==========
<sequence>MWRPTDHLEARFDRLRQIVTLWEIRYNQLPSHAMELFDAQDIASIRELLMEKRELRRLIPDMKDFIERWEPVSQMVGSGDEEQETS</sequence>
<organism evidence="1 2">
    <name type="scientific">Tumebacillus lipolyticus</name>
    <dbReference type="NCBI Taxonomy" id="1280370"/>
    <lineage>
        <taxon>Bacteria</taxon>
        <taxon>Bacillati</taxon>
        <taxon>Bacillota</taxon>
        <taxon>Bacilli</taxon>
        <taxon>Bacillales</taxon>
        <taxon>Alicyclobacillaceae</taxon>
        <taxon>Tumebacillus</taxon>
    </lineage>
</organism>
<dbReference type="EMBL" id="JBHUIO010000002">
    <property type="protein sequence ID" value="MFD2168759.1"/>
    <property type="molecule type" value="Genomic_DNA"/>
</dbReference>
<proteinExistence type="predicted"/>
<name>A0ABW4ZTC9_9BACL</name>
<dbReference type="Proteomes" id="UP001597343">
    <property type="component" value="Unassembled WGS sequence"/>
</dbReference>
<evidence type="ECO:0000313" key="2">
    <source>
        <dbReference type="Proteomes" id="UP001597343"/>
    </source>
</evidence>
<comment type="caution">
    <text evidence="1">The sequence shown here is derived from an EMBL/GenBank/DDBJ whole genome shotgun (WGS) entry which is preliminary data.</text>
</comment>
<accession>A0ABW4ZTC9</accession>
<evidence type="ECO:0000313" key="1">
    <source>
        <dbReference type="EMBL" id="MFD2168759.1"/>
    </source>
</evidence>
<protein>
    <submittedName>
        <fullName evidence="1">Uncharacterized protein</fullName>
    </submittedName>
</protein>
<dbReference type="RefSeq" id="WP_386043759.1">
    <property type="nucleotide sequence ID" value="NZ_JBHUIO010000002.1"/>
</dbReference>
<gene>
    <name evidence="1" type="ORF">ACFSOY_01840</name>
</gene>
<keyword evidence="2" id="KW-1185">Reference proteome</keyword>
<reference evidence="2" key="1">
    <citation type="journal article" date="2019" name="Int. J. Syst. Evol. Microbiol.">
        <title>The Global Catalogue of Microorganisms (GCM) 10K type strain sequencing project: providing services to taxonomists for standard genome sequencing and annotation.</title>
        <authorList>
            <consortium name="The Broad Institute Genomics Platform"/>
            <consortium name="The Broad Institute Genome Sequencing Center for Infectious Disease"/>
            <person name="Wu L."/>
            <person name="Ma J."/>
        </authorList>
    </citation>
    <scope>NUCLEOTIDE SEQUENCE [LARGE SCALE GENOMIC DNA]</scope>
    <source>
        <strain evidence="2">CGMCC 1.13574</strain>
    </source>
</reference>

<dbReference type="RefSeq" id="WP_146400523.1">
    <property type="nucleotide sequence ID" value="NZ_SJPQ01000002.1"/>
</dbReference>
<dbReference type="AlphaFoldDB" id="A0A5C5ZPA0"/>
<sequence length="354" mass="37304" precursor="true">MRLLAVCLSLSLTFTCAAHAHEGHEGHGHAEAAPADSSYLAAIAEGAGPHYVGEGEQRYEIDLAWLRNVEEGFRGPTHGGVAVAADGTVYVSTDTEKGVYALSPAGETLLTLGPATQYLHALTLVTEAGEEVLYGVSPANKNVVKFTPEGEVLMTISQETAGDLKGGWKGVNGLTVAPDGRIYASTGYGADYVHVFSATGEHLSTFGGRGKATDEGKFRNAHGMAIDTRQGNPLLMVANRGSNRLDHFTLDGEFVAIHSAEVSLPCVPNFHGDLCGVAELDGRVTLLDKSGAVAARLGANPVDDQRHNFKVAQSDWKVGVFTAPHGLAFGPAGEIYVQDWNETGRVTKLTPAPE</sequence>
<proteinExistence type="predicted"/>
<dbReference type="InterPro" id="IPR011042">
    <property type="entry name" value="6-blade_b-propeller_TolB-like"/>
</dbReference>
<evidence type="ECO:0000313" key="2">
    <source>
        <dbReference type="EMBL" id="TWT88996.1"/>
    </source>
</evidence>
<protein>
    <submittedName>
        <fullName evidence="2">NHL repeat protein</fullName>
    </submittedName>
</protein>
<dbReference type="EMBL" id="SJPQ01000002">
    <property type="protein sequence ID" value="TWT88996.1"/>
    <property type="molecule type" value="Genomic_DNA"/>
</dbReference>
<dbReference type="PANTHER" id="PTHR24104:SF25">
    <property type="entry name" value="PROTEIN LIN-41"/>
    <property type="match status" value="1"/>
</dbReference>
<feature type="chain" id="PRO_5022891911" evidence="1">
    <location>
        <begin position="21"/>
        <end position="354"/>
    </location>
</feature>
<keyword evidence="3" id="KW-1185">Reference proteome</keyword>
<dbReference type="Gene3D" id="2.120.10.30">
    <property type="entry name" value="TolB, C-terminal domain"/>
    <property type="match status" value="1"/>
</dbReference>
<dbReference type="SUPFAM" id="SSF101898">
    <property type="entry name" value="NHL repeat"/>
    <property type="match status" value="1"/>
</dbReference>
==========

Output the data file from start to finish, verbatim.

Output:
<sequence>MWRPTDHLEARFDRLRQIVTLWEIRYNQLPSHAMELFDAQDIASIRELLMEKRELRRLIPDMKDFIERWEPVSQMVGSGDEEQETS</sequence>
<organism evidence="1 2">
    <name type="scientific">Tumebacillus lipolyticus</name>
    <dbReference type="NCBI Taxonomy" id="1280370"/>
    <lineage>
        <taxon>Bacteria</taxon>
        <taxon>Bacillati</taxon>
        <taxon>Bacillota</taxon>
        <taxon>Bacilli</taxon>
        <taxon>Bacillales</taxon>
        <taxon>Alicyclobacillaceae</taxon>
        <taxon>Tumebacillus</taxon>
    </lineage>
</organism>
<dbReference type="EMBL" id="JBHUIO010000002">
    <property type="protein sequence ID" value="MFD2168759.1"/>
    <property type="molecule type" value="Genomic_DNA"/>
</dbReference>
<proteinExistence type="predicted"/>
<name>A0ABW4ZTC9_9BACL</name>
<dbReference type="Proteomes" id="UP001597343">
    <property type="component" value="Unassembled WGS sequence"/>
</dbReference>
<evidence type="ECO:0000313" key="2">
    <source>
        <dbReference type="Proteomes" id="UP001597343"/>
    </source>
</evidence>
<comment type="caution">
    <text evidence="1">The sequence shown here is derived from an EMBL/GenBank/DDBJ whole genome shotgun (WGS) entry which is preliminary data.</text>
</comment>
<accession>A0ABW4ZTC9</accession>
<evidence type="ECO:0000313" key="1">
    <source>
        <dbReference type="EMBL" id="MFD2168759.1"/>
    </source>
</evidence>
<protein>
    <submittedName>
        <fullName evidence="1">Uncharacterized protein</fullName>
    </submittedName>
</protein>
<dbReference type="RefSeq" id="WP_386043759.1">
    <property type="nucleotide sequence ID" value="NZ_JBHUIO010000002.1"/>
</dbReference>
<gene>
    <name evidence="1" type="ORF">ACFSOY_01840</name>
</gene>
<keyword evidence="2" id="KW-1185">Reference proteome</keyword>
<reference evidence="2" key="1">
    <citation type="journal article" date="2019" name="Int. J. Syst. Evol. Microbiol.">
        <title>The Global Catalogue of Microorganisms (GCM) 10K type strain sequencing project: providing services to taxonomists for standard genome sequencing and annotation.</title>
        <authorList>
            <consortium name="The Broad Institute Genomics Platform"/>
            <consortium name="The Broad Institute Genome Sequencing Center for Infectious Disease"/>
            <person name="Wu L."/>
            <person name="Ma J."/>
        </authorList>
    </citation>
    <scope>NUCLEOTIDE SEQUENCE [LARGE SCALE GENOMIC DNA]</scope>
    <source>
        <strain evidence="2">CGMCC 1.13574</strain>
    </source>
</reference>

<dbReference type="RefSeq" id="WP_146400523.1">
    <property type="nucleotide sequence ID" value="NZ_SJPQ01000002.1"/>
</dbReference>
<dbReference type="AlphaFoldDB" id="A0A5C5ZPA0"/>
<sequence length="354" mass="37304" precursor="true">MRLLAVCLSLSLTFTCAAHAHEGHEGHGHAEAAPADSSYLAAIAEGAGPHYVGEGEQRYEIDLAWLRNVEEGFRGPTHGGVAVAADGTVYVSTDTEKGVYALSPAGETLLTLGPATQYLHALTLVTEAGEEVLYGVSPANKNVVKFTPEGEVLMTISQETAGDLKGGWKGVNGLTVAPDGRIYASTGYGADYVHVFSATGEHLSTFGGRGKATDEGKFRNAHGMAIDTRQGNPLLMVANRGSNRLDHFTLDGEFVAIHSAEVSLPCVPNFHGDLCGVAELDGRVTLLDKSGAVAARLGANPVDDQRHNFKVAQSDWKVGVFTAPHGLAFGPAGEIYVQDWNETGRVTKLTPAPE</sequence>
<proteinExistence type="predicted"/>
<dbReference type="InterPro" id="IPR011042">
    <property type="entry name" value="6-blade_b-propeller_TolB-like"/>
</dbReference>
<evidence type="ECO:0000313" key="2">
    <source>
        <dbReference type="EMBL" id="TWT88996.1"/>
    </source>
</evidence>
<protein>
    <submittedName>
        <fullName evidence="2">NHL repeat protein</fullName>
    </submittedName>
</protein>
<dbReference type="EMBL" id="SJPQ01000002">
    <property type="protein sequence ID" value="TWT88996.1"/>
    <property type="molecule type" value="Genomic_DNA"/>
</dbReference>
<dbReference type="PANTHER" id="PTHR24104:SF25">
    <property type="entry name" value="PROTEIN LIN-41"/>
    <property type="match status" value="1"/>
</dbReference>
<feature type="chain" id="PRO_5022891911" evidence="1">
    <location>
        <begin position="21"/>
        <end position="354"/>
    </location>
</feature>
<keyword evidence="3" id="KW-1185">Reference proteome</keyword>
<dbReference type="Gene3D" id="2.120.10.30">
    <property type="entry name" value="TolB, C-terminal domain"/>
    <property type="match status" value="1"/>
</dbReference>
<dbReference type="SUPFAM" id="SSF101898">
    <property type="entry name" value="NHL repeat"/>
    <property type="match status" value="1"/>
</dbReference>